Friday, November 6, 2015

Peperonata.

Peperonata from "Divina Cucina" blog.
Or Tuscan Bell Pepper-Red Onion Stew.
Notes:
For the pureed tomatoes, you can use a puree of fresh peeled and seeded tomatoes that have been briefly cooked to concentrate their flavor, or canned whole tomatoes that you've blended with their juices. (Canned tomatoes are often the better choice, since they are usually top-quality.)
If you make this with beautiful, ripe summer bell peppers, they should provide enough sweetness to balance the small amount of vinegar.
If your peppers are less sweet and the peperonata tastes a little too tart, add a tiny bit of sugar, a pinch at a time, until the flavor is balanced.

Don't brown the onion, just let it soften to a pale golden colour.
The texture of the peppers and onions should be silky and soft enough to crush between your fingers.
The stew will mellow when left in the fridge for a day or two.

4 large bell peppers, cut into 1 inch strips
4 large red onions, peeled and cut in half and into slices
olive oil
salt
2 Tbs sugar
2 Tbs red or white wine vinegar.
4 Tbs capers

Drizzle a little olive oil in a large skillet.
Add the peppers and onions.
Sprinkle with salt (this will bring the liquid out of the veggies.)
Cover and let cook until the peppers and onions have become soft.
Add the sugar and vinegar.
Turn up the heat and caramelize the vegetables.
Taste for the correct balance of sweet and sour.
I use regular white sugar and wine vinegar.
Add the capers, stir and turn off the heat.
This is great hot, but best the next day at room temperature.

More recipe and a word of caution:
- Skillet Steak Peperonata Recipe | Leite's Culinaria
A word of caution:
Don’t use green bell peppers in this peperonata.
We know, some of you love your green bell peppers.
And that’s very nice for you.
But red, yellow, and orange bell peppers have a distinctly different flavor profile, one whose sweet notes meld marvelously with the other ingredients here.
The rather unique smack of green bell peppers? Not so much. Trust us.

- Peperonata (Sweet Bell Peppers With Olive Oil, Onion, and Tomatoes) | Serious Eats
Notes:
For the pureed tomatoes, you can use a puree of fresh peeled and seeded tomatoes that have been briefly cooked to concentrate their flavor, or canned whole tomatoes that you've blended with their juices. (Canned tomatoes are often the better choice, since they are usually top-quality.)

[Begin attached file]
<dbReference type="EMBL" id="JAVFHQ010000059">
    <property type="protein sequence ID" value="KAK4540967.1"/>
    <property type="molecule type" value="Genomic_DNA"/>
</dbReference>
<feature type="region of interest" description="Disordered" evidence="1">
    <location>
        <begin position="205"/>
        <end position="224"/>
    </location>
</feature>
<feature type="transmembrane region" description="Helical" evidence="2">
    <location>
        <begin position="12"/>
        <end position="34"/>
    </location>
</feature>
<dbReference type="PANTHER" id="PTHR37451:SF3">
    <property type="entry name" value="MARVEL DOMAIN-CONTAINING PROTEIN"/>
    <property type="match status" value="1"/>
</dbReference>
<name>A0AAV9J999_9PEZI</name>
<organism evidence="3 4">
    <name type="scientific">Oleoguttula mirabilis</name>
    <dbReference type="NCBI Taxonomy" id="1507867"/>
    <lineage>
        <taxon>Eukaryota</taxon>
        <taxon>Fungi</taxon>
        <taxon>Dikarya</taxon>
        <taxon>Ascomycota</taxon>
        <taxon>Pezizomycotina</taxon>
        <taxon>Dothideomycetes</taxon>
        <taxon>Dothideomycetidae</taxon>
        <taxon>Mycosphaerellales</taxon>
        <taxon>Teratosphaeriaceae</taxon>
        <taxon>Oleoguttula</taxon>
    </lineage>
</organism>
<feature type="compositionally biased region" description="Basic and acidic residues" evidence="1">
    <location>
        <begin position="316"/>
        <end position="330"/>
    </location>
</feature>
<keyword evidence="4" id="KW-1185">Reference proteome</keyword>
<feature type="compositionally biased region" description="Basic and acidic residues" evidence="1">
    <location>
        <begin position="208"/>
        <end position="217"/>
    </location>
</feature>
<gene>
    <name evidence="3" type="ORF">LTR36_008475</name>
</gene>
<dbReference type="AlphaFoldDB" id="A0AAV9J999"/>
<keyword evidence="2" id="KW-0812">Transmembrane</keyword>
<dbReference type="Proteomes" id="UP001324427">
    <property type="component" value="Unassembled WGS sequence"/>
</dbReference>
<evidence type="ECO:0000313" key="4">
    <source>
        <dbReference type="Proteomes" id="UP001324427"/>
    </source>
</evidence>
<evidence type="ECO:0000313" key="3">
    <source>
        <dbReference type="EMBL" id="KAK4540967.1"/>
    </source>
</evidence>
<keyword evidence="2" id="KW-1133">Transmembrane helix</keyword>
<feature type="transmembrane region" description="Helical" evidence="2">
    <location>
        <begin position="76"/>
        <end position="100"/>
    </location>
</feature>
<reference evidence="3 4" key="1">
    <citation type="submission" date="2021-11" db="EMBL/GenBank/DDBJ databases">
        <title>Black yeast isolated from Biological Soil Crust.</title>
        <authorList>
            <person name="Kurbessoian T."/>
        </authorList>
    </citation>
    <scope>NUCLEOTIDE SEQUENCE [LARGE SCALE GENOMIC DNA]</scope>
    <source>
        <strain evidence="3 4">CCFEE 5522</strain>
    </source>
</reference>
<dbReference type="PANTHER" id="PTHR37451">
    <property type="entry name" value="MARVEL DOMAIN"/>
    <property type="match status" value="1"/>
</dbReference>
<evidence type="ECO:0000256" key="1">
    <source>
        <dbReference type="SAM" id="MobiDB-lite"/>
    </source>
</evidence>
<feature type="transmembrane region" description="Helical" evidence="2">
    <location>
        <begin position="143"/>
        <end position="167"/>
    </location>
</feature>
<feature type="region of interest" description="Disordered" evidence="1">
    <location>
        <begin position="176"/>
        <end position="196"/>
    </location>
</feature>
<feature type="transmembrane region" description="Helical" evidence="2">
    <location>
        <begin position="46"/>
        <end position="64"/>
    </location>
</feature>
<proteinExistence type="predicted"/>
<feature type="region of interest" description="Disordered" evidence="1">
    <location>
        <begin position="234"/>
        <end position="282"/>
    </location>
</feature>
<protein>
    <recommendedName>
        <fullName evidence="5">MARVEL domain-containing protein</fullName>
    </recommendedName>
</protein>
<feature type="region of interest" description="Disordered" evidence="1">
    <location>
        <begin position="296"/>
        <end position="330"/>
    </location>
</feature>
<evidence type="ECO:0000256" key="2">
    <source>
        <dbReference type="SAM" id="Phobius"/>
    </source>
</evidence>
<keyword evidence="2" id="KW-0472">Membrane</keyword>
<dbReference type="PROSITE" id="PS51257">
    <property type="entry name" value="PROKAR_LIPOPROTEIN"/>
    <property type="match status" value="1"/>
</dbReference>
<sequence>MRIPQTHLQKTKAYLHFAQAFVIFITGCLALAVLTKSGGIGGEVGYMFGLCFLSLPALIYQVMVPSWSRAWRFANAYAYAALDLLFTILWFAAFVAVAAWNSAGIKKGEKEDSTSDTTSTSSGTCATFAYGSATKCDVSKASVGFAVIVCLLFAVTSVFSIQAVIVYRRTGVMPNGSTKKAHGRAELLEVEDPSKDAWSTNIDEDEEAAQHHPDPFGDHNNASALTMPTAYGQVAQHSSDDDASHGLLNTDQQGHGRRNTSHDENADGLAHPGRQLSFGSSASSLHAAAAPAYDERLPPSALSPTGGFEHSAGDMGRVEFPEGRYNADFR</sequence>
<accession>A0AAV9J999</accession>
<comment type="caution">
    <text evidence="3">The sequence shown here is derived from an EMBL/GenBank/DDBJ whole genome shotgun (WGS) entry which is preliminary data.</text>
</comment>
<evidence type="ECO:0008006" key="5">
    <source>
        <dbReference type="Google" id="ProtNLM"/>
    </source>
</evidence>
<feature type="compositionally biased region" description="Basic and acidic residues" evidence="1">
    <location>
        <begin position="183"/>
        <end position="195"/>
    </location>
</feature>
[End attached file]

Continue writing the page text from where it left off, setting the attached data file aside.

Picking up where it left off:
If you make this with beautiful, ripe summer bell peppers, they should provide enough sweetness to balance the small amount of vinegar.
If your peppers are less sweet and the peperonata tastes a little too tart, add a tiny bit of sugar, a pinch at a time, until the flavor is balanced.

- Peperoni in padella (Angelina's Fried Peppers) | Memorie di Angelina
Take it from Angelina:
Don’t be shy with the oil.
You need to use a lot of oil to get the right flavor and consistency for this dish.
Make sure that all the vegetables glisten; if not, add more oil.
And use olive oil—no other oil will do.
You can remove the excess before serving if you want a lighter dish.
Many recipes for fried peppers call for adding a bit of fresh tomato or tomato purée. I’m not partial to either of these variations, but that’s a matter of personal preference.
Whatever other ingredients you decide to add to your fried peppers, be sure that you cook the peppers until they are actually done.
The Italian way with vegetables is to cook them until they are completely tender—not crisp-tender as in Asian stir-fry or trendy North American cooking.
This is particularly important for peppers; they have a completely different taste when they are raw, which some people have described (charitably if you ask me) as ‘tangy’.

- Nigel Slater's classic peperonata recipe | Life and style | The Guardian
The trick
The peppers must be sweet and ripe.
Don't brown the onion, just let it soften to a pale golden colour.
The texture of the peppers and onions should be silky and soft enough to crush between your fingers.
The stew will mellow when left in the fridge for a day or two.
The twist
I'm not sure I'd risk incurring the late Mrs David's wrath by introducing any twists, but it is worth noting its uses beyond that of an antipasto.
I have served it on both soft and toasted polenta, used it as a pasta sauce and even stirred cooked penne through it before baking it with a few slices of mozzarella on top.
Drained of its liquid, this recipe makes a splendid stuffing for sourdough sandwiches.
You could ring the changes with tarragon instead of the basil or even coriander leaves, as long as you don't call it peperonata.
I have used the last dregs from a dish as a pizza topping with surprising success.

- Peperonata | Williams-Sonoma
'via Blog this'

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